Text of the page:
Because of our weakness and sin, and a desire to bypass the hardship of living by faith alone, people yearn for a direct experience of the Lord. But mysticism is a deception. One element of mysticism is called ‘the dark night of the soul,’ a Catholic term which Evangelicals are now using. It’s a term for the experience of losing all sense of blessing, joy, and fellowship with the Father and the Son.

I believe that while suffering is a major part of our lives as Christians, the Lord wouldn’t leave His children in a dark place like that – that He took the curse of separation from our Heavenly Father upon Himself when He was crucified so that we would never suffer this. This is revealed in His words upon the Cross,

Mark 15:34

34 And at the ninth hour Jesus cried with a loud voice, saying, Eloi, Eloi, lama sabachthani? which is, being interpreted, My God, my God, why hast thou forsaken me?

So, although at times we suffer intensely – even agony – He is with us in this. While the following passage from Isaiah is speaking about the Lord’s compassion towards Israel, I believe it speaks to all of His suffering children,

Isaiah 63:9

In all their affliction he was afflicted,
and the angel of his presence saved them:
in his love and in his pity he redeemed them;
and he bare them, and carried them all the days of old.

The God and Father of our Lord Jesus Christ is a loving Father to His children. He would never leave us alone in a dark dark place to test our love by compelling us to believe in His goodness while experiencing a sense of total abandonment by Him. If you don’t know much about mystical states, but are attracted to them, please read on and remember, that if you have repented and trusted in Jesus, then this is true of you:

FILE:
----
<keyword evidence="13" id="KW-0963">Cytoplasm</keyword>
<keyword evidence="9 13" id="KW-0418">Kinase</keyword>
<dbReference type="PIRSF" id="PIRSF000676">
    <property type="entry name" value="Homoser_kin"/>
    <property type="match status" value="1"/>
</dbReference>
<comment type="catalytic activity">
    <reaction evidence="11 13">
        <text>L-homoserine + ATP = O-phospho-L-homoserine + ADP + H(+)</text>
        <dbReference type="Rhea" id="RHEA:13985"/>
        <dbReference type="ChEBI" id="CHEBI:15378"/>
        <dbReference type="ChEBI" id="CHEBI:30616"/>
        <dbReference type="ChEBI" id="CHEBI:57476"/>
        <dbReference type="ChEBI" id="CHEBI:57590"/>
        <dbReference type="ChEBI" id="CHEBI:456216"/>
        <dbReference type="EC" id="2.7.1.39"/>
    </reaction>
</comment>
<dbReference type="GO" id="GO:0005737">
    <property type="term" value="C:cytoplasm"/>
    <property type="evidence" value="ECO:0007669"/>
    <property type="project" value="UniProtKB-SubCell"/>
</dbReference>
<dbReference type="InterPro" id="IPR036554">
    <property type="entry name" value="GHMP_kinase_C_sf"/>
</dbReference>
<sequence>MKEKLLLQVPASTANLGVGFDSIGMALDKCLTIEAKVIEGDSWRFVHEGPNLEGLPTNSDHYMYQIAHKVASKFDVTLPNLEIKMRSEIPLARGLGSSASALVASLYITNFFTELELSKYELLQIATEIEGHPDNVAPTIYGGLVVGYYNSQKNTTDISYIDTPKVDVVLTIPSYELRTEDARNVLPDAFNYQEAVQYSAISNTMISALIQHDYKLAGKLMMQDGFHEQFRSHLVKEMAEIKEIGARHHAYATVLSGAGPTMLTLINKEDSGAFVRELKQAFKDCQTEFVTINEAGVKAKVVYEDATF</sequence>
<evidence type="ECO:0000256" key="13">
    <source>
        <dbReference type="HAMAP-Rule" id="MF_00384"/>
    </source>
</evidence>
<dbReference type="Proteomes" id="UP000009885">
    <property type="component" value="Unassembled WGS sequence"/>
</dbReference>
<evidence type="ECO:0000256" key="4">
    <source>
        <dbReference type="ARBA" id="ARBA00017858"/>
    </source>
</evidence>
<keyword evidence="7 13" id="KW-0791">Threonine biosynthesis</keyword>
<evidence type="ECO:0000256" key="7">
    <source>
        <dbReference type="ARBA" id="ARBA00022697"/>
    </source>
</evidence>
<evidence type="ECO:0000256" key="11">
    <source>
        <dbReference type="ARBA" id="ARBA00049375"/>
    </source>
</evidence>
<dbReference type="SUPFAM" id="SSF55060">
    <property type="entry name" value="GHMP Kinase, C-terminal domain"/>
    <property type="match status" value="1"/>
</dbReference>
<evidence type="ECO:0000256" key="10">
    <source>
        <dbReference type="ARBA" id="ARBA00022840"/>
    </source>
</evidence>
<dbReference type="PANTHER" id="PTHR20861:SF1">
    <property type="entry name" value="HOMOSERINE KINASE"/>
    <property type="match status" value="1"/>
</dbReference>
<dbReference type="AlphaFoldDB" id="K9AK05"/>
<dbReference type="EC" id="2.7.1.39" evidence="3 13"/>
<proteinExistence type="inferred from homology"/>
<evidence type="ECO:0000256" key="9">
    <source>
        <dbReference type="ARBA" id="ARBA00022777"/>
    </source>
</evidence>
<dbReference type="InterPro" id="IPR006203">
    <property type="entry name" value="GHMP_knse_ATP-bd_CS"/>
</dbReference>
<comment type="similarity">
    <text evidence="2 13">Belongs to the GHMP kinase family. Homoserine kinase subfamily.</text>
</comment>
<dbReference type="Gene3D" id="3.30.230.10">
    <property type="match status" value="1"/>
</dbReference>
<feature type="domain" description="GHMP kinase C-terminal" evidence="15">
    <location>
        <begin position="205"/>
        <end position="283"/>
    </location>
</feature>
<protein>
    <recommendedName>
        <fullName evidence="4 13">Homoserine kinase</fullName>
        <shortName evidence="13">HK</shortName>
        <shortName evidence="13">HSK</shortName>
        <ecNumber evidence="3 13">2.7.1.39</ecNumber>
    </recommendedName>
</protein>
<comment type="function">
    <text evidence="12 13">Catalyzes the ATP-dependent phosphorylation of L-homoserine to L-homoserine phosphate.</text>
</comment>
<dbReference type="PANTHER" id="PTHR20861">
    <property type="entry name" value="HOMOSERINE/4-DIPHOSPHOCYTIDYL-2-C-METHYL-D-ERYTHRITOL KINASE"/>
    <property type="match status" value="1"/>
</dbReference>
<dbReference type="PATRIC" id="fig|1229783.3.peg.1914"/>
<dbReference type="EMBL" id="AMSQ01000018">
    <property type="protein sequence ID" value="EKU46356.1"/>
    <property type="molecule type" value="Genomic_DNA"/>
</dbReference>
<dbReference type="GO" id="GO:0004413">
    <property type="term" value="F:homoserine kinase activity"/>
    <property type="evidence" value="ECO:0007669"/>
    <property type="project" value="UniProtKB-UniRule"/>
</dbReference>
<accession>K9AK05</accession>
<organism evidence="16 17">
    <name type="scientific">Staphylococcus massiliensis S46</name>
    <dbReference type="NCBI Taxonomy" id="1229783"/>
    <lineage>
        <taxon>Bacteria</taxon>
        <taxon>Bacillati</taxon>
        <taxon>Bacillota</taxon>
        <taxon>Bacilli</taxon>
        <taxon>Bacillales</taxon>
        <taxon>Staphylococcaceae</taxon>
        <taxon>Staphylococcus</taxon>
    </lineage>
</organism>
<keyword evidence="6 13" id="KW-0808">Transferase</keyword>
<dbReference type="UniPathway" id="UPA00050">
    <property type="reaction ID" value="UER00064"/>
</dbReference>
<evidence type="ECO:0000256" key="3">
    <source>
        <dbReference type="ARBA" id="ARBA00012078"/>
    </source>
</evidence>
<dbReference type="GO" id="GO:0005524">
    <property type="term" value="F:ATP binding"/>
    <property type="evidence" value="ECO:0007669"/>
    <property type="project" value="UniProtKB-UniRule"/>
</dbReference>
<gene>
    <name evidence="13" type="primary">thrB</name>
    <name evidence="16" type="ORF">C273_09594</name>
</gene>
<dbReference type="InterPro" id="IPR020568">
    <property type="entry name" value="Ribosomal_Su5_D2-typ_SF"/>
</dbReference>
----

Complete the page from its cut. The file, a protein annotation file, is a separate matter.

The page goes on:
1 Thessalonians 5:5

Ye are all the children of light, and the children of the day: we are not of the night, nor of darkness.

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Mother Teresa—A Lost Soul?

June 19, 2015

Dear Friend,

If you research the influence of Mother Teresa, you will find that it is worldwide. In many different languages you will find books, magazines, articles, DVDs, CDs, and even concertos made to honor her and to praise her work she performed for the benefit of humanity. Some Christian pastors refer to her life as an example of Christian living. The unique aura that surrounds the person and work of Mother Teresa makes it difficult to truly analyze her life and beliefs. This analysis, however, needs to be made as the lives of countless millions of people are involved. Therefore, with compassion and deep concern, we have addressed the question: Was Mother Teresa a lost soul?

We ask that you respond in prayer and forward the article to others. We request also, if possible, that you post it on your Webpage.

In the Lord’s loving kindness and grace, Richard Bennett

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In many countries, Gonhxa Agnes Bojaxhiu, better known as the highly esteemed Mother Teresa, is being presented as a role model. Since many people now accept the notion that all religions are legitimate ways to God, for them Mother Teresa is currently one of the best standards. She believed that all people can go to heaven by way of their own religious beliefs. People rationalize that if good deeds made Mother Teresa acceptable to God, some good deeds in their own lives will help secure their confidence that they, too, will one day reach heaven. Mother Teresa can easily become a reputable, across-the-board role model for those who hold these kinds of assumptions. Moreover, people are very reluctant to state anything against a person so recognized for an extraordinarily devoted life full of many good deeds. Consequently, examination of her life and her message can be a very sensitive issue. Mother Teresa’s life and message, however, must be measured against what our Lord Jesus Christ has said in His written Word, particularly because she finished her life spiritually bankrupt, as she from her early life on admitted to walking in spiritual darkness.1 This repeated admission must be acknowledged for what it is in the light of Bible truth.